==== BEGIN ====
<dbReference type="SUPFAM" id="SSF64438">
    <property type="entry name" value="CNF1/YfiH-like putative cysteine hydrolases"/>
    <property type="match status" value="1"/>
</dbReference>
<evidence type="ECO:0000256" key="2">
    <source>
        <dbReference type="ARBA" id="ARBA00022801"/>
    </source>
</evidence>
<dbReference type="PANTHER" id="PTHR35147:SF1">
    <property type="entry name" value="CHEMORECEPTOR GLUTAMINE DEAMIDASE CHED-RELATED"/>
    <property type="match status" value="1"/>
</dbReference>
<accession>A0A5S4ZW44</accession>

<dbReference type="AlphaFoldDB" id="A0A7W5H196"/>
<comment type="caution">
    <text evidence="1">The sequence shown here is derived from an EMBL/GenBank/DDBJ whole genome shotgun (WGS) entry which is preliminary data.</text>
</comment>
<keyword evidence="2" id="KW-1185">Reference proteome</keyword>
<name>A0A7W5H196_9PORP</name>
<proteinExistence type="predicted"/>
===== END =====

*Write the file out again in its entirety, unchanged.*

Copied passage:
<dbReference type="SUPFAM" id="SSF64438">
    <property type="entry name" value="CNF1/YfiH-like putative cysteine hydrolases"/>
    <property type="match status" value="1"/>
</dbReference>
<evidence type="ECO:0000256" key="2">
    <source>
        <dbReference type="ARBA" id="ARBA00022801"/>
    </source>
</evidence>
<dbReference type="PANTHER" id="PTHR35147:SF1">
    <property type="entry name" value="CHEMORECEPTOR GLUTAMINE DEAMIDASE CHED-RELATED"/>
    <property type="match status" value="1"/>
</dbReference>
<accession>A0A5S4ZW44</accession>

<dbReference type="AlphaFoldDB" id="A0A7W5H196"/>
<comment type="caution">
    <text evidence="1">The sequence shown here is derived from an EMBL/GenBank/DDBJ whole genome shotgun (WGS) entry which is preliminary data.</text>
</comment>
<keyword evidence="2" id="KW-1185">Reference proteome</keyword>
<name>A0A7W5H196_9PORP</name>
<proteinExistence type="predicted"/>